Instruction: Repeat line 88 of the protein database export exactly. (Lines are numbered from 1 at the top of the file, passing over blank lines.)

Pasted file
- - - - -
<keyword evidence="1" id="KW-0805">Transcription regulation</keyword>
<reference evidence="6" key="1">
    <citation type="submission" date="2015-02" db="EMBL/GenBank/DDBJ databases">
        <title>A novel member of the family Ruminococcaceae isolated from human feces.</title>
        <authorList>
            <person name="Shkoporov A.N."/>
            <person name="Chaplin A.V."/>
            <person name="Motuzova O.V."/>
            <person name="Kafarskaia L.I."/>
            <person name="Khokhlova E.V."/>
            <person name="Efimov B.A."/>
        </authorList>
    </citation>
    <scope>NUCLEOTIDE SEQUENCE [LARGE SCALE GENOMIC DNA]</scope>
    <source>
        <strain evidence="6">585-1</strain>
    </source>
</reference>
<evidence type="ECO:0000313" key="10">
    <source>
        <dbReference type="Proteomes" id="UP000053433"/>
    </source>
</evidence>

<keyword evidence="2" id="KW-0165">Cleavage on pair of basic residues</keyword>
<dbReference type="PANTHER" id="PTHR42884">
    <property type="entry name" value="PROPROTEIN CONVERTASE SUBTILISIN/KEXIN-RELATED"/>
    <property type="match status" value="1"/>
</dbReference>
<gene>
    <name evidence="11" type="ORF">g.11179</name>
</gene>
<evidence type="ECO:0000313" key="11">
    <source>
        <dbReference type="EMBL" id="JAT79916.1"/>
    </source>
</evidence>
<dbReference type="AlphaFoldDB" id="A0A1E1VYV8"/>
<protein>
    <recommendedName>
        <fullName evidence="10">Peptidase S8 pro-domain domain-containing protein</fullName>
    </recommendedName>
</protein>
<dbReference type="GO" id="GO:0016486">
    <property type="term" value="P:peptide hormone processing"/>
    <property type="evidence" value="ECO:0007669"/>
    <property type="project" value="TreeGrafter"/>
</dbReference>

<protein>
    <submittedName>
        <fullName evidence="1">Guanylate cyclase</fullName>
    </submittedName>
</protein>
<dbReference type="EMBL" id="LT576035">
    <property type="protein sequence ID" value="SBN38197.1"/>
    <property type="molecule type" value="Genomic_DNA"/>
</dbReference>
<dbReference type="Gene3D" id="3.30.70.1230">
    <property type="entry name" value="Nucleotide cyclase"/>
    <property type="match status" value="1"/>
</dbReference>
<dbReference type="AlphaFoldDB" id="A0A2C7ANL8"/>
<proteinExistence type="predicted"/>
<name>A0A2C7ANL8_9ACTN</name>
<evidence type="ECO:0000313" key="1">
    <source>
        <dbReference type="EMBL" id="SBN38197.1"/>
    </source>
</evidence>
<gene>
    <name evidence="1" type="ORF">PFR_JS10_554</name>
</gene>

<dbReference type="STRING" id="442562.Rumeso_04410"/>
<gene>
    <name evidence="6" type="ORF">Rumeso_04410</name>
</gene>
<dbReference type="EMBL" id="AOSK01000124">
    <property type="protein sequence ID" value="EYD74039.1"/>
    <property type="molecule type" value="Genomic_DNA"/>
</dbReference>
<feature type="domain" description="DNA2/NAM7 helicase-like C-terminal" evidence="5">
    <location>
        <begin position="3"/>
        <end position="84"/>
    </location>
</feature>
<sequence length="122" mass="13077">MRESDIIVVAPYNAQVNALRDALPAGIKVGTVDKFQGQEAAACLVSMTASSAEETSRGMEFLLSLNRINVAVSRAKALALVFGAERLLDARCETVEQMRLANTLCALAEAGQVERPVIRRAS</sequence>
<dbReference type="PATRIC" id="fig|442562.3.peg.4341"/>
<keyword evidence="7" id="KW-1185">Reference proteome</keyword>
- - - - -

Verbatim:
<keyword evidence="7" id="KW-1185">Reference proteome</keyword>